EWHC 3290 (Ch) is a vast (369 paragraph) Chancery Division, England and Wales, ruling of Mr Justice Warren from 1 November, following 11 days of hearings, in which the claimants, the exclusive licensees of musical recordings of the late American singer Eva Cassidy, claimed £1.6 million from four defendant companies, alleging that they had failed to account for distribution profits owed due under a distribution agreement. The defendants denied the claims and counterclaimed for copyright infringement.
In short, the claimants (Bill Short and Blix Street Records) owned the worldwide distribution rights to the Eva Cassidy catalogue. They entered into an oral joint venture agreement with the four defendants (Jennings and three companies) in 1998 for the promotion and distribution of Cassidy's recordings in certain territories. By this agreement the distribution profit was to be shared equally, but there was no express agreement as to how profit would be calculated.
In the first accounting period, the defendants made deductions from profit for a "distribution fee". The claimants objected and this led to a further oral agreement (the distribution agreement) in which it was agreed that a 30 per cent distribution fee could be charged.
Following termination of the joint venture on 31 July 2006, a number of issues arose regarding whether losses, as well as profit, were to be shared equally, how the periods in respect of which distribution profit were to be ascertained, what was the correct approach to computing profit and hoe much was actually due.
Although the claimants issued the claim form on 8 April 2011, there were some limitation issues because the action only came to court on the basis of amended particulars which were issued in March 2013. In addition, the defendants counterclaimed that copyright in the "compilation and sequencing" of the Cassidy recordings into albums was jointly owned, that the claimants had infringed theircopyright by continuing to reproduce and issue copies of the relevant works without the defendants' consent.
Warren J upheld the claim and awarded the claimants £758,127, while also dismissing the counterclaim. In his view:
* on the evidence, nothing express had been said about sharing any losses of the distribution business or about capping the distribution fee at 30 per cent. What's more, even if there had been a loss attributable to the distribution agreement, there was no suggestion that the venture as a whole would have shown a loss -- so it was unnecessary to determine whether the sharing of losses had been contemplated. It was neither obvious nor commonsense that such losses would be shared, and it was quite unnecessary to imply such a term into the agreement necessary in order to provide business efficacy [this blogger recalls that a request that the court imply a term into a contract for the sake of business efficacy is usually the last throw of the dice by a party with nothing left to rely on. However, it just occasionally comes off. See the next bullet-point].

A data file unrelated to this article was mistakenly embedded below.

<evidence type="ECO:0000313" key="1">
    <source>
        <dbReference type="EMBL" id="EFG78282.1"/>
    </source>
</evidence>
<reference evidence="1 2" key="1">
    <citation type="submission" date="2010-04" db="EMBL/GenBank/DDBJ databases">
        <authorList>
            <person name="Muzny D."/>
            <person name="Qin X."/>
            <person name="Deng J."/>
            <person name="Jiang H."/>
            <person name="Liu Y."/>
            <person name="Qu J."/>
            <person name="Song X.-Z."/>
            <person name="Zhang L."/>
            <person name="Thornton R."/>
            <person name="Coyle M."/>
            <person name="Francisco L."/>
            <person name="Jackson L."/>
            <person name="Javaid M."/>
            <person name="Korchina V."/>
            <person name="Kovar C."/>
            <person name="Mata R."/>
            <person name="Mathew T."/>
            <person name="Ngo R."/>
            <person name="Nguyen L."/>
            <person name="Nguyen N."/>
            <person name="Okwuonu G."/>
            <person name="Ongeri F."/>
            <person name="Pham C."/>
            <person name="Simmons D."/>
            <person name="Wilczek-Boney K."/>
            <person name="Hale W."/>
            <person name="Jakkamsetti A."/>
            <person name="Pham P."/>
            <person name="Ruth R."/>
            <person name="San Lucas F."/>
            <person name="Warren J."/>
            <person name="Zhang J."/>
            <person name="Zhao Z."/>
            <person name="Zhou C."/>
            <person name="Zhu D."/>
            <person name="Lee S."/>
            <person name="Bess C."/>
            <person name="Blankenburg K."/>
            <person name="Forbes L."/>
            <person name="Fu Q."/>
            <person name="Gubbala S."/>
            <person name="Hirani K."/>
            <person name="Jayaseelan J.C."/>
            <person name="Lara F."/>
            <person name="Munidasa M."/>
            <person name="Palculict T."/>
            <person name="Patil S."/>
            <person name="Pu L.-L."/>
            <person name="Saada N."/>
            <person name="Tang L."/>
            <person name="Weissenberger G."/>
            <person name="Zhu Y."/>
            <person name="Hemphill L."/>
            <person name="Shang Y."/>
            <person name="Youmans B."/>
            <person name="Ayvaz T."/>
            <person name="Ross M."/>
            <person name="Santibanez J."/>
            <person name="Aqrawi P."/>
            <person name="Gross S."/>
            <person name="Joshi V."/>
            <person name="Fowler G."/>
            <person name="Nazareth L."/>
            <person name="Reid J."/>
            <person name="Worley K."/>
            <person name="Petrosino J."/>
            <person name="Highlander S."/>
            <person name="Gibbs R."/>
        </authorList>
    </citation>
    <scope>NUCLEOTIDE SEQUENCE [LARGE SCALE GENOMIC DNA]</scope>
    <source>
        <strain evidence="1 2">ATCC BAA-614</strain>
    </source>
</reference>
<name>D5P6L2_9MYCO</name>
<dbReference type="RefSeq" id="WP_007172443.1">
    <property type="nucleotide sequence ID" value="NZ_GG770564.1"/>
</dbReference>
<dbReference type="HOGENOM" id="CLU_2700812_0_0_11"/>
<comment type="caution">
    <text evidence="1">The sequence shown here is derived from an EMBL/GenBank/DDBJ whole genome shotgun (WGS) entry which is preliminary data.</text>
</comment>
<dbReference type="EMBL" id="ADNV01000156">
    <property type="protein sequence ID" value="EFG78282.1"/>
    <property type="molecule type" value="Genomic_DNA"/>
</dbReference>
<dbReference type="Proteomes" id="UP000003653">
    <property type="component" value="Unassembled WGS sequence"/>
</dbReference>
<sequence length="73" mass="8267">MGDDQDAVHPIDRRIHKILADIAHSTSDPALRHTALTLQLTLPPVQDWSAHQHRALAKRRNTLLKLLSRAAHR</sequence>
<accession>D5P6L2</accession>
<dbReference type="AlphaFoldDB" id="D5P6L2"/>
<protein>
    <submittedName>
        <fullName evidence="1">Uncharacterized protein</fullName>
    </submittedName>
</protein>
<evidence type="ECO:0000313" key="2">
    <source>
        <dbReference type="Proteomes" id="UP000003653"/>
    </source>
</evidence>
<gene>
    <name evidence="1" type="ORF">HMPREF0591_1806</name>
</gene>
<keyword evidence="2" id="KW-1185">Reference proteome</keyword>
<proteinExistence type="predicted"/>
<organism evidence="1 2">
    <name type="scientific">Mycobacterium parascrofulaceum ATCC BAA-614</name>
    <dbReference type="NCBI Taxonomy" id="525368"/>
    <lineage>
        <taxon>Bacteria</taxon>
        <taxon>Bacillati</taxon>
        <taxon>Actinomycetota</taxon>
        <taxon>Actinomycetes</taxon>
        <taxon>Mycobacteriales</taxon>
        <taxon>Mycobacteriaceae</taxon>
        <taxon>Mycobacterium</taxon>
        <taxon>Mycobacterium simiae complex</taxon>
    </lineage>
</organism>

* while the distribution agreement made no express provision for the periods over which distribution profit was to be calculated, it could not have been intended that there would be no profit distribution until the agreement terminated: to give business efficacy [told you!] to the agreement, it would be implied that the claimants would receive payment from time to time during the agreement. The court did not have to identify a reasonable period of account because the defendants had actually provided accounts twice within the agreement's duration.
* the correct methodology for calculating the distribution profit was to ascertain the income relevant to the calculation, ie the distribution fee of 30 per cent of gross receipts, and then deduct the direct costs of the distribution business. Alas, the defendants''s record-keeping was less than ideal, so another method would have to be adopted. The April 2005 accounts were a good starting point because they adopted a methodology almost identical to that which ought to apply in an ideal world of full and readily available data and because the underlying figures were reliable.
* the limitation defence largely failed on the facts.
* on the evidence, the defendants had not established that they enjoyed co-ownership rights in relation to compilation and sequencing of the albums apart from, possibly, in relation to certain track notes. The claimants controlled the process and were the ultimate decision-makers; it was their interests alone which had been responsible for commercial exploitation in other territories. The defendants' input fell short of giving rise to copyright ownership; the fact that the greatest success of the albums was in one of the defendants' territories made no difference to that conclusion.
The judge made a couple of obiter comments of interest, one on copyright, the other on contract law:
First, if joint copyright had been established, the implied licence, arising from the circumstances of the creation of copyright, for the continued use by the claimants of that copyright would not have ended with the termination of the joint venture. In any event, it was difficult to see what loss the defendants might have suffered or the quantum of the compensatory award to which they might have been entitled. In the absence of anticipation of a more than nominal favourable pecuniary result, the counterclaim appeared to be a tactical manoeuvre which bordered on an abuse of the court's process. Secondly, the various formulations used by courts in established case law concerning the implications of terms in contracts were not legislation and were not to be allowed to take on a life of their own.